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THE ROCK ISLAND ARGUS. SATURDAY. JUNE 6. 1014.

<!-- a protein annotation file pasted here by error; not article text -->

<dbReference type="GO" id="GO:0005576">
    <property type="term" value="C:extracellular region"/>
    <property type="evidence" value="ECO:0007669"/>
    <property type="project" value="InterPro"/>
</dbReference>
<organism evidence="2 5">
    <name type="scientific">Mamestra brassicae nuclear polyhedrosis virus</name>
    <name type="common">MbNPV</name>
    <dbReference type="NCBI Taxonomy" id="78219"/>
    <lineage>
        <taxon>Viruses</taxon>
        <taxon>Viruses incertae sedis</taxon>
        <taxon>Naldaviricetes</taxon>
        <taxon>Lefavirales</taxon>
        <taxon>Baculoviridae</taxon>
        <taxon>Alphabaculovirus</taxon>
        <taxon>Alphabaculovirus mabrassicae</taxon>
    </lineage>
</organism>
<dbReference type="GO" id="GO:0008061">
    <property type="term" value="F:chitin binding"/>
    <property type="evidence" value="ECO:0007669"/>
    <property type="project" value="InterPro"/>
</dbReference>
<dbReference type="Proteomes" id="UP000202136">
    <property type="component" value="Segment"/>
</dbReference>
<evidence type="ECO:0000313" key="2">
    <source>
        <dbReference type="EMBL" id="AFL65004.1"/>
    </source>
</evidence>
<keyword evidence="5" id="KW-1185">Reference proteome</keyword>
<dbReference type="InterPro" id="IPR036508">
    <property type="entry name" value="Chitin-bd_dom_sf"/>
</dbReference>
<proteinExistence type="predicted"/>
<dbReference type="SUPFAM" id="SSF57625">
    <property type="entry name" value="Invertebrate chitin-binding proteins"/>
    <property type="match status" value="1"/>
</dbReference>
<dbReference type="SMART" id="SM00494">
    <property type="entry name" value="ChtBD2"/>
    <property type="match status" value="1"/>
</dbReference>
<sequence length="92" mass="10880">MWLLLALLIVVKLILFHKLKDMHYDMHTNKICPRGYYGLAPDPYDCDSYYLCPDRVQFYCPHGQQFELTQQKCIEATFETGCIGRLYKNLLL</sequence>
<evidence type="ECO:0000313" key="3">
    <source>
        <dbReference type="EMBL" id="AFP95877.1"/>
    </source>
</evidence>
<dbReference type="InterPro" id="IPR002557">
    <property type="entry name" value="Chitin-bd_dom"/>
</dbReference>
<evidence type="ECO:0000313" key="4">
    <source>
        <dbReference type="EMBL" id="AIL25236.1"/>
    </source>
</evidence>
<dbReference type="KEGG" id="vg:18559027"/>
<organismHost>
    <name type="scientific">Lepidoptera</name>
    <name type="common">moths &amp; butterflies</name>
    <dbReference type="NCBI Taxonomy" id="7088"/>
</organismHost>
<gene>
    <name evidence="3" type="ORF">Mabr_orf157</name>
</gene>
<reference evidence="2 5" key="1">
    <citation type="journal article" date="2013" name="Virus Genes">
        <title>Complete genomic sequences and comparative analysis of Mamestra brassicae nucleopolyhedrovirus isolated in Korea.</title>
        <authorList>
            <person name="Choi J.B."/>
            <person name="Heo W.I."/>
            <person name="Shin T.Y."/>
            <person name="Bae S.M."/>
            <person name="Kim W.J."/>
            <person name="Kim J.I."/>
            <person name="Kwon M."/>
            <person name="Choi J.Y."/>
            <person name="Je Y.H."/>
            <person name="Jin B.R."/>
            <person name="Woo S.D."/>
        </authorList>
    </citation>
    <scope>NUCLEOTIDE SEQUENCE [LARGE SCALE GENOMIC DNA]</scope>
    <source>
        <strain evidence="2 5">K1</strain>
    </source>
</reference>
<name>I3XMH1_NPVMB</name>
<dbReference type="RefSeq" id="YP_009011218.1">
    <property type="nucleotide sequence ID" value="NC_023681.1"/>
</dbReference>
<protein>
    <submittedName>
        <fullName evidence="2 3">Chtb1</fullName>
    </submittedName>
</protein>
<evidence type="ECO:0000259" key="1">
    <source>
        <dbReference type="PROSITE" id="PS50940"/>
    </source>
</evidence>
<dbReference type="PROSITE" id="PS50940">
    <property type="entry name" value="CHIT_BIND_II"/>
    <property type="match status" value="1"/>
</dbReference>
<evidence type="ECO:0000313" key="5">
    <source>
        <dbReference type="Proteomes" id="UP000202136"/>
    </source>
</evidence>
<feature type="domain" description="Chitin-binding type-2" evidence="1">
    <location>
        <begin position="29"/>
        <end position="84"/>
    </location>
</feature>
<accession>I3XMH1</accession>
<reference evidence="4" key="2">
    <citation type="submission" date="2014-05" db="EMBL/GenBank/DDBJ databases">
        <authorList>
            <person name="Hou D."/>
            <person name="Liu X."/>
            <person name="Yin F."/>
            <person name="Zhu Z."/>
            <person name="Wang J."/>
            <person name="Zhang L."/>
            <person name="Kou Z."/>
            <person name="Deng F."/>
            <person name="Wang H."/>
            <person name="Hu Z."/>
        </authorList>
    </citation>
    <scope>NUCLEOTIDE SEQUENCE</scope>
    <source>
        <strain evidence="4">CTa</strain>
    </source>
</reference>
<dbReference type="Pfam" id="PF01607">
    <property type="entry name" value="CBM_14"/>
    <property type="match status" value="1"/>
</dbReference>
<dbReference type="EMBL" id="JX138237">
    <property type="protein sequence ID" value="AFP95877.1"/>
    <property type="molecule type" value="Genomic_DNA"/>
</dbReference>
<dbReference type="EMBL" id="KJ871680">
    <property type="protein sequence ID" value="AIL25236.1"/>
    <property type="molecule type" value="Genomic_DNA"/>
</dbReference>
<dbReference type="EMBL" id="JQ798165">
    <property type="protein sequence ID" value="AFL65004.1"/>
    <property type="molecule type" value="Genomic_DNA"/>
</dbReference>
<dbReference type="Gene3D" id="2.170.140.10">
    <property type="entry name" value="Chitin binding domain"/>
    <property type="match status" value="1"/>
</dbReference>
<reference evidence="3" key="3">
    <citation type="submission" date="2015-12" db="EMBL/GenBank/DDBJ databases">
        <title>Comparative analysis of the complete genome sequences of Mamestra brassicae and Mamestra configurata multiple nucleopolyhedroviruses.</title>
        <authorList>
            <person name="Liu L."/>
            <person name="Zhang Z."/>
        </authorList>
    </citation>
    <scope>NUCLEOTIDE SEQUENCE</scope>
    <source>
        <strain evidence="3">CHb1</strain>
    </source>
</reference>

6 1 a 't ! V, it,- Mi: : i ! i ! i f 'Mi ' ' J v , 4 .' .ii! i I i V, r I i 1 Zl SOCIETY SKARSTEDT-LOCKHART. I This morning at 10 o'clock at "Red , Oaks," the coun'ry ho-ne of the bride, j.took place the marriage of Miss Bes sie Lockhart. daughter of Mr. and Mr, t A. F. Lockhart of Moline, and Marcus ( Skarstedt of this city, ion of Mr. and J Mr. Krspst Hkarstedt of Seattle. SW'ash. The ceremony, which tojk place on toe veranda of th? home, was pr J formed by Rev. J. W. Johnson. pas'.or 'of the Krislish Lutheran church of ; Rock ford, who use'l the ring serlce. The bride was attended by Mls Hazel j Dooley of thi city as maid of honor, and O. E. Norman of Cbicapo w as the J : groom'i attendant. The bride wore a t gown of white satin entrains with a chiffon tunic with .oarl trimmings. J Her full length veil was hld at the .hair with a wreath of white flowers and she carried a formal round bou I quet of carnations. Miss I;oley wore yellow tbarmeusq made in draped ef- feet and trimmed in p-aris and she car i ried a shepherded' crook tied with a I big bow of tulle. The mother of the bride, wore white embroidered voile, t and the grandmother of i' bride, Mrs. Jorden of Peahody. Kan., wa dressed In taupe silk crepe. i The service was witnessed by a com 1 pany of 43 guests, which included be i sides relatives member of two clubs f to which the bride belongs, the TUi Delta Psi and the Sigma Phi. A wedding breakfast was served in the bouse af-.er the ceremony, ana here wre stt small tabKs decorated -with y;-llow and white flowers. I-ater i pictures of the wedding group and tuo girls of the clubs were taken Mr. and Mrs. Skarstedt leave during I the day for a western trip, going by t way of jK'nver, Colorado Springs and . Salt Iake City. From l-os Angeles t they will go by snamer to Portland J Ore. and tbeu to Seattle, where they will visit the groom parents, return i . . . ' me Dy way oi c auau.i yV Quests from out of the city at the redding were O. K. Norman or cnt cago, Mrs. Jorden or Pcabody, Kan., . Miss Mary V.'hitford of Victor, Iowa. t Mr. Skarstedt graduated from Augus- i . t tana college in the class of 1910. He then took a course ai iiu"' 8tate university an! there completed T a librariaa's course. During the past j year he has been occupying the chair cf mathematics at Anguatanacoiiegeana t si the sa:ne time iaaiig a pom gr-u- cat ccurse at the Iowa university. 5 He baa serred zx. librarian at Denk- nun Memorial library since the bulld- ; ins ha been occupied and will retain ? that position during the coming sea i aon. His bride graduated from the illoUne public and high achcols, later -taking up music in Augnstana conser vatory and lo pursued studies la the ccllegiate cours. t pon their return la the fall Mr. and Mrs. Skarstedt will resida at 723 Tbir'.y-flfth street. PARTY FOR MISS BOQUIST. Mls EUea Swajiou kt her home 1211 Tbiny-eishtj atreeU entertained at a prc.iuiii ccartesy for Mifs Es taer fioqsirt Ut CTening. inviting CO gti frittds of the bride-to-be to spend tb 7aias iUw ber. The bouse was decxrca-dU qo-i-tiiies of roses and peaigtf carryins ou. the bonoree'a -meJdlas ctiiois p.nk and white. Music, pines a&d coateats were enjoyed and to )iU Eocisi wa given the favor l - t'f rn.ix A ffiree c-otire re- jajC aj served Ja the dining room. I a -- Ir gifLs and found a number of arti cles of tba and on being called to the dcor iJ ajswer t a ring fhe found a vas-iaCZtc? cwaitiiig her laden with maa7 prrtcr and useful articles for T.trr r?-w hezag. The marriage of Miss IkKHtiftt ad Garrard Mullins of Mo lis wiii a an event of the middle pax Ot Jnie. lunch that w-aa rrad. Tha dining room was decorated in th brlde'a col ors and the table had as a center piece a large bowl of roses. Music and games and content helped pass a de lightful evening. The guest of honor was left with feiany useful and pretty gifts for her new home. The marriage of Miss Lewis and Henry Koch will be an event of the coming week. LONGVIEW PLAYGROUNDS OPEN The public playgrounds at IDg View- park are open from 9 to 12 a. m. and from 2 to 5:30 p. m. every day ex cept Sunday. A supervisor of play is on the grounds to entertain and take charge of the children during these hours. Children from all parts of the city are Invited and will be made wel come at the playgrounds. The movement of supervised play Is meeting with much success and 60 or more children gather each day at the park to hear stories or be amused. BROADWAY JUNE COFFEE. The Jurte coffee of the I -a lies' Aid society of Broadway Presbyterian church was held ye.terday afternoon at the home of Mrs. Bertha M. Brooks, 4351 Vi Seventeenth street, and in connection with which was held a bakery sale. A large number of mem bers and visitors attended and enjoyed j a very pleasant afternoon and the nice line Of bakery goods was disposed of. The house was attractively deco rated in roses and peonies and green ery. At a short business session the ladies planned their part in the recep tion to be tendered Rev. and Mrs. J. E. Wilson next Friday evening. Refresh ments were served during the afternoon. IN HONOR OF81ST BIRTHDAY. Mrs. N. 11. Hickman at her home, 4224 Seventh avenue, entertained at a dinner party last evening in honor of the Slst birthday anniversary of Mrs. Sylvia IaPorte. Ten ladies, mostly old friends of the guest of honor, were invited to spend the late afternoon and Mrs. LaPorte was quite taken by surprise when she realized that the affair was In her honor. At 6 o'clock a course dinner was served In the din ing roon;.. lavender and pink were used to trim the room and on the serving table were sweet peas and roses and the color scheme was car ried out In the ice cream, mints and birthday cake. The guests were Mrs. Hosrrttler. Mrs. IaFarge and Mrs. Ternacek of Davenport. Mrs. Mitchell and Miss Eleanore Fiske of Moline, Mrs. Arnold and Mrs. Kosebery. Mrs. LaPorte was left with a large number of beautiful gifts and many lovely (lowers had been sent to her and she also received a postcard shower of 50 cards. She la active and takes much Interest In everytuing around her and thoroughly enjoyed the affair of yesterday. ZION LADIES SOCIETY MEETS. The Ladies' society of South Moline held a well attended meeting yester- j diy afternoon at the home of Mrs. John Rosenkranz. 932 Forty third street. The time was devoted to informal so ciability and the hostess served a nice lunch. were used here for decorations and throughout the rooms the pretty blos soms were placed In bowls and vases. On the north porch frappe and iced coffee were served. A ten-piece or chestra, stationed on the lawn, played during the afternoon and the guests visited and enjoyed the beauties of the home. ' RECEPTION FOR REV. WILSON. Broadway Presbyterian church will tender a reception to its new pastor and wife. Rev. and Mrs. James Edgar Wilson, Friday evening, June 12, in the church parlors. Members of the church and congregation are expected to be present and an invitation has also been extended to the members of the South Park Presbyterian church and the Central Presbyterian church, It has not been found practical to ex tend the invitation to the general pub lic, as it is the desire of the commit tee in charge that Rev. and Mrs. Wil son first be given an opportunity to be come acquainted with their own peo ple, including the two sister churches. The reception is being arranged by the different organizations of the church under the direction of a general com mittee. The members of the session and their wives will receive; the deco rations will b arranged by Ruth's band assisted by the Helen Mills cir cle; the refreshments will be in charge of the Ladles' Aid society; entertain ment will be arranged by the Wom an's Missionary society and the pub licity and invitations to other churches are in charge of the men's class, men's club and the board of trustees. TO HONOR MISS LEWIS MyrtiC Paimgren at her home 34C7 Thirtieth street entertained at a miscellaneous shower last evening In honor of Misj Merle Lewi a bride of the coming week. The house was very prettily decorated in the wedding colors of the honoree, pink and blue. Covers wer laid for 14 ladies, em ployes of the Woolworth store, at the PARTY AT ALLENDALE. -Mrs. F. G. Alln. founder of the Moline Woman's club, yesterday en tertained at the annual garden party the members of that club, many of whom spent the afternoon at Allen dale, the beautiful home of the hostess. Mrs. Allen, her daughter. Mrs. Otto Selffert. and sister. Mrs. G. H. Hun loon, received tne guests In the re ception room. Mrs. Allen was gowned In a lovely silk dress with lace trim, mlngs. Mrs. Selffert wore a white lace robe and Mrs. Huntoon was in yellow tiik beautifully embroidered. Instead of serving the lunch on the lawn as In other years, the courses were served In the house, the first being served in the ball room on the third floor. Here small tables were distributed about the room and on the serving table was an enormous bowl of pink peonies. Off the ball room was served frappe and the ices and cakes and confections were served In the din ing room. Pink and white peonies PARTY TO HONOR MISS JOHN STON. Yesterday afternoon Mrs. L. M. Cas teel at her home on Twentieth street entertained the members of the Entre Nous club and a few friends at a bridge party as a pre-nuptial courtesy for Miss Elsie Johnston, whose ma riage to William G. Kahlke takes place this month. Covers w-ere laid for 25, and a course lunch was served by the hostess. The bride-to-be's colors pink and white were carried out in tb table decorations, carnations and sweet peas being used. MEN'S CLUB CLOSES SEASON. The closing session for the season of the Men's club of the First Baptist church was held yesterday evening at the V. M. C. A., when a banqnet was served to 42 members and their ladies, After the serving of the dinner I Green, the president of the organiza tion, called on each of the members of the c'.ub for a few remarks or a story or something that would entertain th company. Later they adjourned to th Y lobby, where they were entertained w'th music. BAPTIST MISSION SOCIETY. The June meeting of the Woman's Missionary society of the First Bap tist church wag held yesterday at the home of Mrs. F. J. Downing. 915 Sec ond avenue, with an attendance of 30 members. The devotional services were conducted by Mrs. Phil Wagner, and the leader of the study program was Miss Alwilda Young, who read paper on "Cnlty and Service." Miss Dorothy Sangren read a paper on "His Plan." Mrs. Edward Brien on "The Responsibility of Not Doing." and Mrs. John Titterington read "I'ncle Dan's Prayer." A vocal duet, "Iil Tell Je sus." was sung by Mrs. William Clle meyer and Mrs. George 1-ee. and Miss Young gave a reading. "Send Me." At the business session it was voted to ac cept the appropriation of t74 for the home and foreign mission work. Pray er by Rev. H. W. Reed closed the pro gram. Mrs. Downing assisted by Mrs S. J. Woodin, Mrs. Casey, Miss Young, served refreshments duririg the social hour. olared by little eleven year old Mar garet Stepslnskl was a revelation. The little girl has musical talent far above the average and will be heard from some day. Miss Evelyn Plerr. another gifted young student, played the Grieg accompaniment to Mozart borsta on the 2nd piano. Both players gave the entire Sonata without notes and play ed it faultlessly. The two numbers by the Alumnae Mandolin club assisted by Mrs. Ethel Wade Blrnbaum and Miss Maginnls, violins, and Miss Ha:;el Munday, cello, was a delightful surprise, as this was the first appearance on a Ilia pro gram of tho recently organized club. Their friends predict a popular career for the Alumnae Mandolin club. Owing to limited hall accommoda tion at the Villa, only friends of the graduates and patrons of the institu tion may be admitted to the. gradua tion exercises, on Tuesday, June 9, at 10 a. m. But at 7:30 p. m., the class play, Tennyson's Princess, will be giv en on the campus. Other interesting features will be a Greek processional march, fancy dances, and aesthetic poses, in which the entire school will take part. SOCIAL ANNOUNCEMENTS. The ladies' auxiliary to the Rock Is land County Humane society will meet Monday afternoon with Miss Nel lie Bliss, 1014 Twentieth street. were guests at the home of Mr. and Mrs. E. E. Bower Sunday. Mr. and Mrs. W. H. Root, arrived home the last of the week from Miami, Florida, where they have spent the winter. Miss Jennie McTlrain left Saturday for her honre in Knoxvllle. Mrs. M. F. Eakman left Saturday for Clinton,' Iowa, where she will visit her mother, Mrs. A. Marsh. D. Ar Hebel and sons, Edmund and George were Galesburg visitors Tues day. Mrs. J. E. Smith went to Joy Satur day to visit her sister, Mrs. E. Bal lard. Mrs. Harry Usilton and son. Mas ter William, and Mrs. Usilton. Sr., of 7 QZLQT I EKHDEMS n, -Mm Thomnson: (1) I am to I be married soon. Wouid you. maiy ..i. ma what kind of dress and i m. u v w shoes or pumps I should wear? (2) I am 20 years old and going wrnn a fellow who is 23. My father objects T1 D... , . T-O visit. ing Mrs. S. W. Butcher and other rela- to our wedding, for he Is English, but tives and frietads. he is a very nice youuB u., Mrs. a. W. Klnnle. daughter Hasel. doesn't drink or go in any saioon and Miss Deta Ross, who have been that's why my father oDjects to my visltinr with Mr. and Mrs. C. A. Ross wedding. Would you- advise me to left Saturday for their home In Mar-1 have the wedding at his place, for his enalltown. Iowa. I mother is very kind. Miss Minnie Rlgg left Saturday fori (3) would you advise me to give an her home in"" Mt. Sterling. I invitation to my father, for I am not Mrs. Z. F. Mills and little daughter 1 staying at home? Kindly advise me Opal, who have been vlsltfng in wnat I should do about this affair, for Oquawka with Mrs. Mill s ratner, . am -wfUny worried about it. DOLLY GRAY, (1) Wear a white gown of any thin. soft material. White net over char meuse would he pretty; so would John Salmon, arrived home Monday. Mrs. F. Dunlan of Viola was the guest of Aledo. relatives Saturday. Mrs. George Eames and daughter. Miss Fay, of Denver, Col., who have been visiting Mr. and Mrs. Charles simple cotton crepe trimmed with lace. ALEDO J .USEHCt THINGS WORTH KNOWING. Before using a new comb wash it in soapy water, and wha dry rub with a little olive oil. It will then last twice as long. To make Jam or marmalade look clear without skimming it, add a piece of butter the size of an egg before re moving the fruit from the fire. When ztext cooking asparagus add a little rice. The dish will b found mot satisfactory. THE TABLE, Purs of Jerusalem Artichokes Put a piece oi hotter the size of so egg lato a saoespaa; let it melt, then throw fa to Jt two bay leavaa, one slice of os ion. fhra pounds of Jerusalem arti choke washed, pared and sliced, and , half m pound of bmnvn in rashers, 2Up these welj tfrrad in the boiling Miff MAftJC A, ewwe iU Momu Wfc ili4 If trfOfHUllifiS lit KOCH je 4v tftmA. t-k 33? water for about 10 minutes; then add to them gradually one-half pint .of stock. Iet all boil up together until the vegetables are thoroughly cooked then add one-half pint more stock. stir it well, add the pepper and salt and serve with toasted sippets. Tomato cream of Soup Cut up a dozen ripe tomatoes; place In a sauce pan and stew until tender. Rub through a strainer. Thicken with three tablespoonfuls of corn starch, rubbed to a paste with a teaspocnful of butter. Pour a quart of scalding milk in slowly, in which a pinch of soda has been dissolved. Season with salt, pepper and sugar. German Lettuce 6ald Prepare two large Je-fores. Wash, drain and shred tae-tn finely and put them into the salad bow L Cut four ounces of bacon into dice, try theoe with a finely mlnred onion for five or six minutes and shake the pan over the fira to prevent them browning Add to ths bacon a Utile ait (Ih4 apwuet will depend upon the ttmnfHl ef pepper and pa abj--wtHui H fiWfiin friHf iil vfr Ibe HOSTESS AT PRETTY PARTY. An informal party was given for Miss Mlgnon Wickery by her parents last evening at her home, 901 Twen tieth street, a company of youns friends coming to spend the evening. The house was decorated with flowers and ferns and a delicious buffet lunch eon was served. Games and contests were played and prizes were- given to the winners. Miss Athel Llndorff and John Gustafson. Miss Catherine Bill- burg pleased with piano selections. Among the guests were Euphlna Bill burg, Athel Llndorff and Lucille Frick, who are attending the Immaculate Conception in Davenport, Norma Frick. Alice Ranson, Catherine Bill burg, Merril Ingalls, John Gustafson, Edward Mullin, Arthur Day, John Sulli van. Will Simmons and Ernst Lin dorff. Flash light pictures were taken of the group before they dispersed. MISS DRISCOLL IN SONG RECITAL The threatening clouds Friday even ing which seemed to portend a repeti tion of Thursday night's storm, did not prevent a large attendance at the song recital, given by Miss Angela Driscoll of Davenport, in the libraries at the Villa de ChantaL The program was varied and full of interest as the unflagging attention of the audience and their generous ap plause testified. Miss Drlscoll s beau tiful, rich soprano voice was not heard at Its best, as she Is Just recovering from a severe attack of laryngitis, but she did Justice to the well planned pro gram. Her Uerman songs were espe cially commendable and her enuueia Hon in the English songs was excel lent, something which cannot be said of all young singers, MWs Dritcoll's voice Is one of much promise, Miss Amy Buckley's piano work unusually good. Her technique Is equal o big demands. She Is musical and best of MI shows grt premise ef gpswlh: Mi a peelhy Pjerr geeonv paaied ith ue.h f dflhesieM apd ntus Miss Frances Bell went to Daven port Monday to make a week's visit with her cousin, Mrs. G. W. McDowelL Mrs. C. U Peterson and children. Mamie and Harold, who have been visiting Mrs. Peterson's daughter. Mrs. C. L. Cooper, returned to their home in Peoria Monday. Mrs. J. O. Fender went to Viola Wednesday to visit relatives. J. H. Abercromble arrived home Tuesday from Blue Island where he has spent a few weeks with his daugh ter. Mrs. W. C. Porter. Mrs. Glenn Baker arrived home Tuesday from Burlington, after spend ing a few days at the home of H. C Norling. William McMahus went to Chicago Tuesday to attend the Illinois Ab stractors' convention held Wednes day and Thursday. John Clunlund left Monday for an extended trip in the western states. He will visit in Nebraska, Colorado and Oregon and will also visit Yellowstone park. Harold Bailey spent Sunday in New Boston at the home of his brother, Glenn Bailey. Mr. and Mrs. M. Ross of Moline and Mrs. Freda Miller of Racine, Wis., spent Tuesday with Mrs. A. E. Miller and family.' Misses Kathryn Scott and Ethel Bridgford arrived home the last of the week from Forest Glenn, Mary land, where they have attended Na tional Park seminary the past year. Mrs. Horace Hughes of Joy spent Saturday here with her sister, Mrs. J. F. Johnson. H. K. Whittier who has had charge of the manual training department of the Aledo public school left Satur day for his home in Leominister, Mass. Misses Edna and Mabel Stone re turned to their home in Morrison Sat urday. Mrs. S. Durston went to Galesburg Saturday to visit friends and attend the Lombard college commencement exercises. Mr. and Mrs. John S. Bower and daughter. Miss Mildred of Reynolds, Finch and other relatives yeft Monday for a months' pleasure trip through the eastern states, Miss Margaret Petrie and nieces. Misses. 'Alice Lois and Margaret Pe trie spent Saturday with relatives tn New Windsor. William Winders, Sr.. left Monday for Chicago. He will visit in Indian apolis, Ind., with- his son, George Win ders and family, before returning home. Mrs. Orville Brown and little daugh ter Alice, of New Boston, spent Sun day with Aledo friends. Mr. and Mrs. A. F. Agnew and Mrs, Agnew's father, S. A. Strickler, of Keokuk, Iowa, who have been making a few days' visit with Mr. and Mrs. Glenn Smith, went to Rio Monday to visit relatives before returning home. Mrs. Nellie Norton who has been visiting here sister, Mrs. McKee at the home of Dr. and Mrs. W. W. Moor- head, returned to her home in Ke wanee Tuesday. Profesor and Mrs. A. F. Caldwell and little son Alden, arrived home Wednesday from Biggsville, where they have been visiting relatives. Harry Buckley was a business visi tor in Monmouth and Cambridge Monday. Commencement exercises which close the sixth year's work of William and Vashti college are being held - in Aledo this week. The program began Saturday even ing with the college play, "A Mini sters Romance, which was given in if your purse will not reach further. If you are married in the afternoon, wear a wreath of flowers in your hair; in the evening you can wear a long veil or not, as you wjsh, and your dress fan be more elaborate. Wear white shoes or pumps, either of kid or satin. (2) I am surprised that your father objects to a man of good habits for your husband. In such a case I should advise you to follow your own best Judgment You are old enough to marry without your father's consent. If your young man's mother wishes to have the wedding at her house, it would be very nice. However, it is not conventional. Why not have a sim ple little church wedding? (3) It would be only right to send an invitation to your father. He need not attend if he does not wish to. Dear Mrs. Thompson: I am a girl 18 years of age and would like to know if it is permitted to wear black tights with a green colored overslip to go bathing. When reaching water or even in the natatorium we are permit ted to remove the slip. I ask this he- cause I am a great swimmer, have won many prizes and by wearing tights feel more comfortable; can also swim better. DOLLY. Wesr the tishts, as they aj-e cer- -a. V more comfortable waen swim- Dear Mrs. Thompson: I am near 17 years of age. I have a gentleman neighbor who is very kind to me. I meet him -very often when I go to th store, and he always aeks me to come over to his house. He r.ns no father Jcet a mother. He has no bad habits rrd lo very good looking. Ono afternoon I met h!m and he asked me to come to seo his work, as he pant3 beautifully. I raid I would come, but I never went. Now he never stops me and talks to me any more. I Just pass him and he tips his hat and goes past me. ' 1 know he cares for rnc, because hs said he thought I was pretty and he likes my ways. MIS3 C. 8. The artist probab'y considers you only a little girl. It was wrong of you to say you would go and then not keep your word. However, you should not Lave promised to go all, unless you took an older and responsible member of your own family with you. A man doesn't necessarily care a great deal for a girl when he tellg her, she is pretty and he likes her ways. He has probably said that to a good many other girls, my dear. If he really likes you, be will find a way of meet ng you properly and of showing you that he respects you by asking to call at your home and meet your family. Dear Mrs. Thompson: I would like to know if it is necessary to whitewash a bird cage (breeding cage) to breed young canaries in, and if the white wash would do the birds any harm? MRS. PEKO. The cage should be kept very clean and occasionally a little su'phu.- sprin kled around it. ' Keep a bag of sulphur. hanging in the cage. I do not think the cage should be whitewashed. er. ine night was perfect and the park, with Its fine old trees made a the opera house by the elocution class beautiful background for the drama, under the direction of Miss Georgia which was presented as only Ben Samuelson. There was a good house, Greet and his company of artists can and the play was In every way a great give it. There was a very good - at success. I tendance. William Lyon Phelps of Sunday morning the baccalaureate Yale university says of this company address was delivered by President "The educational value of their per formance is exceedingly high and ap peals most strongly to the general pub lic. I think that Shakespeare's plays as Mr. Greet presents them will be a revalation to many spectators." Monday was examination day with the Drury Alumni associntion. ban quet in the evening. Frank Clare English, D. D. The ser vices were largely attended. Dr. English took his text from Isaiah 42-4. "And He Shall Not Fail," and made a fine address. Tuesday evening the famous Ben Greet, and his company of 25 wood land players, gave Shakespeare's "A Midsummer's Night Dream," on the North Park College campus. Ben Greet himself appeared in the cast taking the part of Bottom, the weav- FANCY SUMMER HAT BY AMELIE OF PARIS CONSTITUTION AND BY-LAWS OF WOMAN'S CLUB HOUSEHOLD DEPT At the June meeting of the pure food and household economics department of the Woman's club of Rock Island held this week the constitution and by aws were adopted. The committee that drew up, the set of rules to govern the body is composed of Miss Entriken. chairman, Mrs. C.A. Hodge and Mrs. Frank W. Thompson. The constitution as adopted follows ARTICLE I Name. The name of this department shall be the pure food and household econ omics department of the Woman's, club of Rock Island. ARTICLE II Object. The object of this department shall be to cooperate with the office of the tate food commissioner in acquaint ing the public with the federal and state pure food laws, and with the dif ference between pure food and that which is impure and unwholesome, and to increase interest in all that pertains to the management of the home and the efficient expenditure of the Income. ARTICLE III Membership and Dues. Section 1 Any member of the Wom an's club of Rock Island may become a member of this department by giving her name to the secretary,. and by the payment to the treasurer of 25 cents for the current year. Section 2 The dues shall be 25 cents per year, payable at the annual meeting. ARTICLE IV Officers. Section 1 The officers of this de partment shall be a chairman, a vice chairman, a secretary and a treasurer. Section 2 The chairman shall be nominated by ballot at the annual meeting of the department and elected by the Woman's club at its annual meeting. Section 3 The vice chairman, seo retary and treasurer shall be nominat ed and elected by ballot at each an nual meeting. Section 4 No member shall be elig ible to office who has not attended a majority of the meetings. . ARTICLE V Tsrm of Office. Section 1 The officers shall serve for a period of one year only, or until their successors have qualified. Beetles X All committees are to held office, until thtir tuccessors have boea appointed. Section 3 The executive boar of this department is to have appointive power to fill vacancies in office or on committees. ARTICLE VI Meetings. Section 1 The annual meeting of this department shall be held on the first Thursday in May of each year, at which meeting reports from all officers and standing committees will be re ceived. Section 2 Regular meetings shall be held on the first Thursday in each month. Section 3 Special meetings may be called at the discretion of the chair man and executive board of this department. The by-laws are: ARTICLE I General Duties of the Officers. Section 1 The chairman shall pre side at all meetings of this department Section 2 The vice chairman, in the absence of the chairman, shall pre side. Section 3 The secretary shall keep record of all meetings held, shall call the roll and perform such other duties as pertain to the office. Section 4 The treasurer shall col Iect the dues and keep an account of all expenditures and present a report in full at each meeting and at the an nual meeting of the department. ARTICLE II The Executive Board and Committees. Section 1 The executive board shall consist of the officers and the chair men of standing committees, with the exception of the complaint committee, a representative of which shall be ap pointed by the chairman. Section 2 The standing committees shall be appointed by the the chair and shall be a program committee and a complaint committee and such other committees as may be deemed neces sary. Section 3 The program committee shall consist of five members and shall provide and oversee such entertain ments as may be o practical Interest to the department. Section 4 The complaint committee shall consist of three members' and shall receive all complaints sent In by the chairman ot the department. said committee to be known only to the chairman of the department : - ' i a - I? -. . - - . . - . '''- '-. , - W - - ?- if y' : - . V ... - V r s ,v x . : ' - v: - - m V4 : ,: u . V5sf v V " XT' Model of white hemp trimmed with band of straw and jugrettes.. V M No Need To Have Lame Back rheumatism, neuralgia, or any of the common kindred puins, which can be quickly and surely relieved by ro the public neaitn r-w.y-r.y. 1RAQC MASH White Liniment This Is an absolutely dependable and Satisfactory article for use wherever a good family liniment is required. Thou- sanas or users have found Meritol White Liniment Invaluable in the treatment of the many ailments common to us all. Pos itlvely guaranteed by us. and endorsed by the American Drug and Press Association. Should be kept In every hom. Three sixes. 25o. 60c. and 11.00 For sale by H. O. Rolf, Harper House Pharmacy. n